I just saw something online that said if you work hard you will succeed. While I love the simplicity of that thought, unfortunately it’s just not true. There are a lot of you out there working your butts off and not getting the recognition or the money you deserve. And, for many of you, you certainly aren’t succeeding as far as actually enjoying your work.
So is the answer to work even harder? Probably not — at least not without making sure what you are doing will get you somewhere you want to go. Success comes in many forms. But none of them are the result of hard work only. So what’s the rest of the formula?
Examples of working hard w/o big payoff
Before we get to the rest of the formula, let’s look at a few examples where hard work doesn’t lead to anything but frustration and more hard work.
- Mary works at a pharmacy where her manager is great at not being around when things get busy. Or when emergencies happen. So Mary winds up working long hours and making sure everything doesn’t fall apart. She’s done this for ten years and is still in debt. And her boss just bought a new boat.
- Steve went into business for himself. And the moment he gave notice to his 9 to 5 job was one of the highlights of his life. But now he works harder than ever — about 100 hours a week — and yet his business is always trying to find new customers. The joy he felt initially has long since faded. And his family never gets to see him.
- Laura joined a fast food company that made it look like she could work her way up to owning her own franchise one day. But she has watched person after person move ahead, while she’s always the first in and first out from her shift. And yes … she is a hard worker. Everyone says that.
So what’s the problem. Why isn’t hard work working for Mary, Steve, and Laura? And why do people who don’t work nearly as hard as they do get to succeed? Well, some of it has to do with where they are putting their energy. And their focus. Also how others perceive them.
Not that goofing off is the answer
Please don’t get me wrong. Successful people do work hard. Harder than many of us can ever imagine. But all hard workers are not successful. (See syllogism / false premise for more on this type of inaccurate logic.) Then again, rarely are continual shirkers successful either.
While on occasion we may see examples of people who seem to do almost nothing and get ahead, for the most part that’s not the magic formula. Unless, maybe, you are related to the boss or somehow their favorite regardless of work ethic or ability.
What’s the secret beyond work hard?
As I mentioned earlier, a big part of the “secret” formula deals with where you put your energy and career focus. And how others perceive you and your contributions.
Sitting quietly in your cubicle completing pile after pile of work may win you some praise, but it doesn’t paint a picture of innovator or leader. And it most likely won’t get you to the heights of success.
NOTE: Important to remember that for some that’s just fine. Not everyone wants whatever the label of success may mean to the rest of the world. Nor is success the same for everyone.
Questions to ask yourself
But if you are looking to move ahead and have a vision of success you want (or would like to find one), here are some things to ask yourself:
- Do you step forward or simply hold back waiting to be given your assignment?
- Do you come up with new ideas / projects / ways to save money or improve things?
- Are you afraid to fail? Or don’t know how to handle failure when it happens?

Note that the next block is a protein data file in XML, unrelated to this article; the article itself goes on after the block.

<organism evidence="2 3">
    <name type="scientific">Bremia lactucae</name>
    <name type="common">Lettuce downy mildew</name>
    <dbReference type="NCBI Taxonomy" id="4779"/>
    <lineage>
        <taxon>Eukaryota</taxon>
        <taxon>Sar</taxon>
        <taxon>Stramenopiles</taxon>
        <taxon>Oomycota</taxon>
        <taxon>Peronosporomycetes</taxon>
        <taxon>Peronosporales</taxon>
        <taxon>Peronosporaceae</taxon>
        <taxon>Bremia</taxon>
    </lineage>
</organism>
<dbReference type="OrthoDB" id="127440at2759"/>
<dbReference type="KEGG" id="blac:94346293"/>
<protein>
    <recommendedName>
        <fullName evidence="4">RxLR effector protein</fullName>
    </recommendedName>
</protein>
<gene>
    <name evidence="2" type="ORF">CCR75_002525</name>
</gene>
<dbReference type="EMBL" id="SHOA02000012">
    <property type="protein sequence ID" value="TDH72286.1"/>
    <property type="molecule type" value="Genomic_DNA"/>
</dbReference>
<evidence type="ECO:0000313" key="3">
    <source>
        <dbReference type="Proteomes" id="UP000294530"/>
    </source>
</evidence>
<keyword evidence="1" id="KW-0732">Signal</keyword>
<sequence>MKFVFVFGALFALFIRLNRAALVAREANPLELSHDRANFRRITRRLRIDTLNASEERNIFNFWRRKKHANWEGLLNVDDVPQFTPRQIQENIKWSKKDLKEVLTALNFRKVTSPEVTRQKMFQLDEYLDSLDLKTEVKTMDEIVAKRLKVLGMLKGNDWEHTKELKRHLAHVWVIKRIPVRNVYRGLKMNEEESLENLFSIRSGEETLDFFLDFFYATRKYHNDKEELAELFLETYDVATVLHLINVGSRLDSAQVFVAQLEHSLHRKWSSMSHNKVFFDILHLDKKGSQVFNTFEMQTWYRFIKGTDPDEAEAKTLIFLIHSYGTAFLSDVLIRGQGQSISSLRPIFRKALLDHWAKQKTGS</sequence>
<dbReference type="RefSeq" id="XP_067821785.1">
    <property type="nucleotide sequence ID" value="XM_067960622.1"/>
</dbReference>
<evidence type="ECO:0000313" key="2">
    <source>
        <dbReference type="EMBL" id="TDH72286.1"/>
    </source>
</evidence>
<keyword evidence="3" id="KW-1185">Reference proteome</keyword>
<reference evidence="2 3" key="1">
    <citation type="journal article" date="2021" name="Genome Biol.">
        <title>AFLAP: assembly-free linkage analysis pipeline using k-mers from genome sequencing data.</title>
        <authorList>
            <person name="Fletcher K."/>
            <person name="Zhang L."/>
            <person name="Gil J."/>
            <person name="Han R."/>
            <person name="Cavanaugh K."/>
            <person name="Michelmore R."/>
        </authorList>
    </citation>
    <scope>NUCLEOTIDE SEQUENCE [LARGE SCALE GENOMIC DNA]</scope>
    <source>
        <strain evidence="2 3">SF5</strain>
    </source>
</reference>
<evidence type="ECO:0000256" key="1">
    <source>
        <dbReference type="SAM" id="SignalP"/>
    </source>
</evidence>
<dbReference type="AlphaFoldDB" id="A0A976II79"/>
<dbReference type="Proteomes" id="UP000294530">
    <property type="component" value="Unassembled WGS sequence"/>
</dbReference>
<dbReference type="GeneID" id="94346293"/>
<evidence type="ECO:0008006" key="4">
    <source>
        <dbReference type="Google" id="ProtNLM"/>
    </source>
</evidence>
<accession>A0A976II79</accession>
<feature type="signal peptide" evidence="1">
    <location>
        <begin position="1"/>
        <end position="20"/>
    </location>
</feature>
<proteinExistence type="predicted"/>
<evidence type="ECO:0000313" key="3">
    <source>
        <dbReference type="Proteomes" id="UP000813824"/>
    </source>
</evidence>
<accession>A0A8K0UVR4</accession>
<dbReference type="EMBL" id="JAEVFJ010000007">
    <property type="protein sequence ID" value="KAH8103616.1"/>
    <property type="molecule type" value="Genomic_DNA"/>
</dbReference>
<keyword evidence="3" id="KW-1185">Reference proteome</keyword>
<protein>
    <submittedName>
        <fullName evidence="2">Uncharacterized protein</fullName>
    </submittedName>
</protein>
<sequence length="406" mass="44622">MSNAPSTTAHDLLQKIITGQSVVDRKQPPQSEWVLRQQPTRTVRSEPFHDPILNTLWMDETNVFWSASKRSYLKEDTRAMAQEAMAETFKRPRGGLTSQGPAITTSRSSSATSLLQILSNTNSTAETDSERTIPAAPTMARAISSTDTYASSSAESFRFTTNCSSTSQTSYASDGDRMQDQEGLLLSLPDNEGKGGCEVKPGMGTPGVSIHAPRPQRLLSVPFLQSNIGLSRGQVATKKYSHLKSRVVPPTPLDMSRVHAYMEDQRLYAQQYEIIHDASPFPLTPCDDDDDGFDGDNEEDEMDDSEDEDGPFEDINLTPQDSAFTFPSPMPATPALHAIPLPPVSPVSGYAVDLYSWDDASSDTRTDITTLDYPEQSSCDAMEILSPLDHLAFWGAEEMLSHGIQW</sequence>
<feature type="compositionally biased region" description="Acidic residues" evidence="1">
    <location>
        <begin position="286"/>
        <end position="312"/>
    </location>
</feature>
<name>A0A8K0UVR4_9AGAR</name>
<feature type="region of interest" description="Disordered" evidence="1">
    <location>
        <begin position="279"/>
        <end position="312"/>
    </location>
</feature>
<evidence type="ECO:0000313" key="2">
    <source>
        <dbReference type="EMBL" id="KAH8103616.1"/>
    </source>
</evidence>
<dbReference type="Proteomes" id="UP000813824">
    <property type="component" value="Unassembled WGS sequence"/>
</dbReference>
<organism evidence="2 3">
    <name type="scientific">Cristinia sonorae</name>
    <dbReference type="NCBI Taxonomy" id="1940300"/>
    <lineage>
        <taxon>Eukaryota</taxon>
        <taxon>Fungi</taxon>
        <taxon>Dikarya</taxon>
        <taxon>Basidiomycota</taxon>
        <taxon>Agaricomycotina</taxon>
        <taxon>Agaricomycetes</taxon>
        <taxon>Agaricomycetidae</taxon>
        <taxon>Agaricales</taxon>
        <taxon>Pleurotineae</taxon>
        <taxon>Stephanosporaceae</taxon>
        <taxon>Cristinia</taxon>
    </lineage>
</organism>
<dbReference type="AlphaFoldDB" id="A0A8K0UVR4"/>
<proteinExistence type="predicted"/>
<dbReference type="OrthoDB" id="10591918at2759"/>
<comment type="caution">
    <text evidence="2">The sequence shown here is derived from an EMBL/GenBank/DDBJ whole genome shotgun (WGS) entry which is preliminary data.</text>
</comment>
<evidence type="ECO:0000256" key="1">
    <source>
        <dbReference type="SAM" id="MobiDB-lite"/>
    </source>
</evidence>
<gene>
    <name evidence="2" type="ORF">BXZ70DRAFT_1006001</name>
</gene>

- Do you create a solid support base around yourself?
- Do you worry about what everyone else thinks to the point of remaining in the shadows?
- Are you aiming for goals you really want for yourself?
- Are you taking actions to learn more skills / meet people in areas you care about?
- Have you done anything recently to think about what you really want long-term?
Whose dream are you working on?
One of the most important questions you can ask yourself is “Are you working on somebody else’s dream or your own?” Putting all your effort into what you think you’re supposed to be rarely gets you to your true vision of success.
And while a lot can be gained by working hard wherever you are, you also might want to be putting those lessons (good and bad) into your thinking about future goals. Are you also working toward what you really want for yourself? Have you even stopped to think about it?
Some hard work tips that can help
Create solid interpersonal connections
The greatest asset for any career are the work connections you form. But also ones you create while volunteering or at school or in professional organizations or other groups you belong to.
Look for opportunities and “skill niches”
While it’s great to be recognized for what we do, workplaces have things going on that you may not be invited to be part of automatically. It helps to keep alert to new opportunities or areas of expertise you might enjoy getting more involved in.
And that includes getting in on high-visibility projects and looking for niches you can make your own. And maybe one day even grow into an expertise you truly love and excel in.
Know how to do your own PR
No one likes a showoff. Or someone who goes around telling everyone how great they are all the time. But you also want to make sure that people know what you’re doing and what you might enjoy doing.
If you’ve completed an important project or solved a problem, let others know. Especially your boss. Not by bragging, but by sharing. And that is why creating solid, everyday connections matters so much.
Regular conversation provides opportunity to share your wins. And to let your interest in other things be known. Sitting quietly in your cubicle (and I am an introvert who enjoys just that) and waiting for people to recognize all your contributions won’t get you far. Unless, as i said before, that is exactly what you want. If so, cool.
More posts to help